Defendants also contend that even if plaintiffs did not delay the trial, their conduct hindered settlement negotiations and thus, defendants should not be charged with delay damages. In particular, they contend that plaintiffs' settlement demands, which the district court characterized as "unreasonably excessive," Supp.App. at 8, and plaintiffs' failure to disclose a substantial economic damage claim until the eve of trial made settlement impossible.7 Defendants' argument raises troubling questions.
It is possible that grant of delay damages without regard to the plaintiffs' unreasonable settlement position would, in an appropriate case, run afoul of the Craig court's concern about the assessment of delay damages against defendants "without regard to fault," as well as substantive Due Process. Craig, 512 Pa. at 65, 515 A.2d at 1353. The Pennsylvania Supreme Court has not addressed whether or when a trial court may consider other dilatory conduct of plaintiffs, including actions that hinder evaluation of a plaintiff's claim or the commencement of settlement negotiations. It may be that in light of the direction that the new rule be read "in light of the Craig decision," Pa.R.Civ.P. 238 (Explanatory Comment), the reasonableness of a plaintiff's settlement demand and the failure to disclose the extent of claims are the type of "pertinent factors" which Craig directed must be considered. See Craig, 512 Pa. at 66, 515 A.2d at 1353.
The Pennsylvania Superior Court has found that it is improper to award the full amount of delay damages against a defendant when the extent of plaintiff's injuries were unknown. See Sherrill v. Port Auth. of Allegheny County, 383 Pa.Super. 104, 556 A.2d 450 (1989) (when unforeseen significantly higher damages were discovered after remand for a new trial, award of damages for the period between filing and the first verdict must be calculated based on the damages that were foreseeable at that time). The court reasoned that "a party who is sued can only be charged with a duty to make a fair settlement offer when it can be said that he has a full opportunity to wholly assess the claim against him." 383 Pa.Super. at 124, 556 A.2d at 460.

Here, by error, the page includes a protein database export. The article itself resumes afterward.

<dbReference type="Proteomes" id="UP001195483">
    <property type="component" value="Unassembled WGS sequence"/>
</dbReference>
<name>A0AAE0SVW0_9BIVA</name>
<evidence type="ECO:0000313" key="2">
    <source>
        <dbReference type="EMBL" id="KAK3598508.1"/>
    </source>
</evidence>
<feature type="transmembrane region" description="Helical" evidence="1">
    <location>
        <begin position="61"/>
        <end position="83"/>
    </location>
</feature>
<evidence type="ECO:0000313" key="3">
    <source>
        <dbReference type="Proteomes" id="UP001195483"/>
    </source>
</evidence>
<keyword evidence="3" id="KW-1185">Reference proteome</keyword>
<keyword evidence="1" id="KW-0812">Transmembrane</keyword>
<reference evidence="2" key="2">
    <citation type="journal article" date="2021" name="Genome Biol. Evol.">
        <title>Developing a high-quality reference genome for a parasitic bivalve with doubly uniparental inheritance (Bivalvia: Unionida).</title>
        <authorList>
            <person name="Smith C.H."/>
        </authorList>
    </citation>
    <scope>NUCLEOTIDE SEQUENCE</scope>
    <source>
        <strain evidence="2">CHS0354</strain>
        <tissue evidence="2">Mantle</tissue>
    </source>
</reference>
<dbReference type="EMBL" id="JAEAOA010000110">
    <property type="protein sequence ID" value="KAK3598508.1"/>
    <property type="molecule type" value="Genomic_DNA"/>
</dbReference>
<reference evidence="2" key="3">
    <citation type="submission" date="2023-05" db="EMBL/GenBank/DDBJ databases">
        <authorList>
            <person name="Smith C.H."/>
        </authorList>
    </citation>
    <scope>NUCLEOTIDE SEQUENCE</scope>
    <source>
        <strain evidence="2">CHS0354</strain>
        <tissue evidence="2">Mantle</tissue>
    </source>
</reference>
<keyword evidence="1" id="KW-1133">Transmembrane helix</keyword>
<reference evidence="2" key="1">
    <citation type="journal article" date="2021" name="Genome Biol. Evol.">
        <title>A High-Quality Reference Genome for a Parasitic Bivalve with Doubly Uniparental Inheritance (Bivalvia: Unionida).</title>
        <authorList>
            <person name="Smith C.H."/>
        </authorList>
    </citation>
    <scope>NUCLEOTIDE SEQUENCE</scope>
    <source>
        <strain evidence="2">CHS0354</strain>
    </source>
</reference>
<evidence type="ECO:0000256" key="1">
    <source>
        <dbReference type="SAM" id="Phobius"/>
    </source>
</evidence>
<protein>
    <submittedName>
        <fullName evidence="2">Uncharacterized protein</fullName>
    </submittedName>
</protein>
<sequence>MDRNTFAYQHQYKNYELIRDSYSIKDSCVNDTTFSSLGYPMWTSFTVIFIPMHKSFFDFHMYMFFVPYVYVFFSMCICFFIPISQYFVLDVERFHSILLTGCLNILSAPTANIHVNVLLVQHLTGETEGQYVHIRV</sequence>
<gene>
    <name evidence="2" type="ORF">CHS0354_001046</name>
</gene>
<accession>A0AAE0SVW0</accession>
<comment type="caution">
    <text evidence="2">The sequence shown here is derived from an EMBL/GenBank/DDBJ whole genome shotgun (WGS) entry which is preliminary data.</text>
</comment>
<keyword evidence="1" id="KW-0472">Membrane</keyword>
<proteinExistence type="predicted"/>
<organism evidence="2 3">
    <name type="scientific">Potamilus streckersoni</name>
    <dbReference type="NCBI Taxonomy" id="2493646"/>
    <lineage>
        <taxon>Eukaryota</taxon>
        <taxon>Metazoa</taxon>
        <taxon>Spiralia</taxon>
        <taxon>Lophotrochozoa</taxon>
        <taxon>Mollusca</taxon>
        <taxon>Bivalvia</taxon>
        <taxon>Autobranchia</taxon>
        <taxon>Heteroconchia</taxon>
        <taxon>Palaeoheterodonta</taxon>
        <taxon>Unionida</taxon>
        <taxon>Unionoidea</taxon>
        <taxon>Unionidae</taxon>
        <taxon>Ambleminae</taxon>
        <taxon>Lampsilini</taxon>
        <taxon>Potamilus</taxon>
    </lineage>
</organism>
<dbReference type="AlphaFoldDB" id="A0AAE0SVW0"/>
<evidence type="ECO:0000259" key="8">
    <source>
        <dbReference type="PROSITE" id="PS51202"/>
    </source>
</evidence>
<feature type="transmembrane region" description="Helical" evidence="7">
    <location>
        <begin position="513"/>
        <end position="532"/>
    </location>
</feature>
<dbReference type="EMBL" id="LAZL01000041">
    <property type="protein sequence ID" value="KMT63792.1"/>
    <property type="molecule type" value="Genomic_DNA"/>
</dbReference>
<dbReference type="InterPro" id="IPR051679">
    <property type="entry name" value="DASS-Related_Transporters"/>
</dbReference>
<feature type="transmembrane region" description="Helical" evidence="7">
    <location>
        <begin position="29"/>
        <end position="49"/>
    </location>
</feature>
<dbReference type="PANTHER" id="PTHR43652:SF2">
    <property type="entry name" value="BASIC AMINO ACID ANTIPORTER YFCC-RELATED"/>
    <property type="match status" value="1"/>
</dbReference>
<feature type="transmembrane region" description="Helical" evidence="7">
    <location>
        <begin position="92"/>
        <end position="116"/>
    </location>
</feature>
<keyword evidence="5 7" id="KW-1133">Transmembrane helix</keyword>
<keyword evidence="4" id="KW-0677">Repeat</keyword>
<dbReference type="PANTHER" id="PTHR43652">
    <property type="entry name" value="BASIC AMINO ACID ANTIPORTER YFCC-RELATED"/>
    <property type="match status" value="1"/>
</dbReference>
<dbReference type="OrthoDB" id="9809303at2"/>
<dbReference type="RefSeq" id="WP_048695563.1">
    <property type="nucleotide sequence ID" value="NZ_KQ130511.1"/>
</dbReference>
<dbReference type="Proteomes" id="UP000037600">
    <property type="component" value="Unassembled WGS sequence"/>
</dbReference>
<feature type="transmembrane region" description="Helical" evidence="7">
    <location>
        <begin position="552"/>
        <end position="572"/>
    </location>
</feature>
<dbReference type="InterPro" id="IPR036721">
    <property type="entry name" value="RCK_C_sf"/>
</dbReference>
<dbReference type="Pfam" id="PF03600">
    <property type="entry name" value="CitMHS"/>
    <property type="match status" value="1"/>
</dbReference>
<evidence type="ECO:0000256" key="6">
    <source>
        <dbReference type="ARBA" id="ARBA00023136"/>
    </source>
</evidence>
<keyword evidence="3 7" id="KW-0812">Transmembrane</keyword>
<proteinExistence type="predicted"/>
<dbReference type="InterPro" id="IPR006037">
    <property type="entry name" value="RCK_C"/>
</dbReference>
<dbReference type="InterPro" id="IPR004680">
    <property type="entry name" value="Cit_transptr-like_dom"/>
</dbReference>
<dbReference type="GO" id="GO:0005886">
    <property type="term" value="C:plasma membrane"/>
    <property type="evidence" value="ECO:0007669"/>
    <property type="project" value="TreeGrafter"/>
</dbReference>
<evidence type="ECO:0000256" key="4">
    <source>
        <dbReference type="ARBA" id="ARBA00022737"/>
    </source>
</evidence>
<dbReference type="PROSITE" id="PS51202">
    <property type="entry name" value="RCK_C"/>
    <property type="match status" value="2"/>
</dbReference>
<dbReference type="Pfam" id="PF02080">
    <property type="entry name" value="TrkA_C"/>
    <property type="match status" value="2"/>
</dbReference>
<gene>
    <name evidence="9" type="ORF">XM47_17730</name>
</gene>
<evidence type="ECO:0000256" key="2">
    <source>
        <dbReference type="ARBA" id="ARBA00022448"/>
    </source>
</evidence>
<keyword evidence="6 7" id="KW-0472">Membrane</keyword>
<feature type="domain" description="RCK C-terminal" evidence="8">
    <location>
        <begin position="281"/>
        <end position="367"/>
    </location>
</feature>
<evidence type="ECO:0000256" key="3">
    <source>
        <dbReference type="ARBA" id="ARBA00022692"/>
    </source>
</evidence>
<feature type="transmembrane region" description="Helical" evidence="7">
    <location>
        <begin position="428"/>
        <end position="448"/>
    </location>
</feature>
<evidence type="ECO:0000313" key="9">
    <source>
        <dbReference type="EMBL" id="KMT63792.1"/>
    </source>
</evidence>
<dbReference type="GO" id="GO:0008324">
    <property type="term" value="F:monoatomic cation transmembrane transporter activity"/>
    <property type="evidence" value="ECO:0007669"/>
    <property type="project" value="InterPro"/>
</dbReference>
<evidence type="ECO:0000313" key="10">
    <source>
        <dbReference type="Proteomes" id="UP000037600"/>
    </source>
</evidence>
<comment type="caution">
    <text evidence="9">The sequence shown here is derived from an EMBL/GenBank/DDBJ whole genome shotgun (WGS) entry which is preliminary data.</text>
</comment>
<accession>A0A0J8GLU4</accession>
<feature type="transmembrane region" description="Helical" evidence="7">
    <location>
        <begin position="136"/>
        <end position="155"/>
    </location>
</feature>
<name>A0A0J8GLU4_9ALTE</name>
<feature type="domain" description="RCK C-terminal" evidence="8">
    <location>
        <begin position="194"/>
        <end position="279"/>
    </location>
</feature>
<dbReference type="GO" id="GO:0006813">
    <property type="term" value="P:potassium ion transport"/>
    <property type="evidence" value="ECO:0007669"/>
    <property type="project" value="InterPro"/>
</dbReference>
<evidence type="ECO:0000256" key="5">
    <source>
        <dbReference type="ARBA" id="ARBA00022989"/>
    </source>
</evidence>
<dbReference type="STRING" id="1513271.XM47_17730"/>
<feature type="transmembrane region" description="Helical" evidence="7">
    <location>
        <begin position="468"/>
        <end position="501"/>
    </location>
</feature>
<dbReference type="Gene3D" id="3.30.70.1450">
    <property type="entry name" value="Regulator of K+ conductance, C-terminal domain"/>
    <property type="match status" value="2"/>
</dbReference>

On the other hand, the Pennsylvania Superior Court has twice considered and rejected the argument that an unreasonable settlement demand should reduce the delay damages to which the plaintiff is entitled. See Schrock v. Albert Einstein Medical Center, 562 A.2d 875, 876 (Pa.Super.1989) (in banc) (four-judge plurality held that plaintiff's failure to make a reasonable offer is not a procedural delay which actually prolonged the trial and thus does not serve to reduce defendant's liability for delay damages when the defendant has not made an adequate written offer); Modrick v. B.F. Goodrich, Co., 383 Pa.Super. 498, 557 A.2d 363, 366-67 (1989).
We note that there is significant division on this issue within the Pennsylvania Superior Court. In Schrock, Judge Popovich emphasized in dissent that the new rule should be read with Craig in mind, stating that "to the extent that new Rule 238 appears to be a reversion to pre-Craig days (of awarding delay damages without the presence of "fault"), I would read the Rule as supplementing Craig and not supplanting it...." Id. at 881. Similarly, President Judge Cirillo, in a separate dissent, argued that the imposition of delay damages when a plaintiff has failed to make a reasonable opening offer would be fundamentally unfair. "A settlement is an agreement between two parties and therefore presumably requires an effort on the part of both.... If the plaintiff makes a demand which, when considered in light of the jury verdict, appears unreasonable, the plaintiff is at least as responsible for going to trial as the defendant." Id. at 884.
In this case, we need not make the difficult prediction of which view the Pennsylvania Supreme Court would adopt. Because defendants failed to meet the first requirement of Rule 238, a written offer, we will not address their contentions that plaintiffs' high settlement demand and their failure to disclose the extent of their lost future earnings claim should reduce or eliminate delay damages. Under the record before the district court, it did not err as a matter of law nor abuse its discretion in granting delay damages.
For the foregoing reasons, plaintiffs' appeals will be dismissed and the district court's orders awarding delay damages will be affirmed.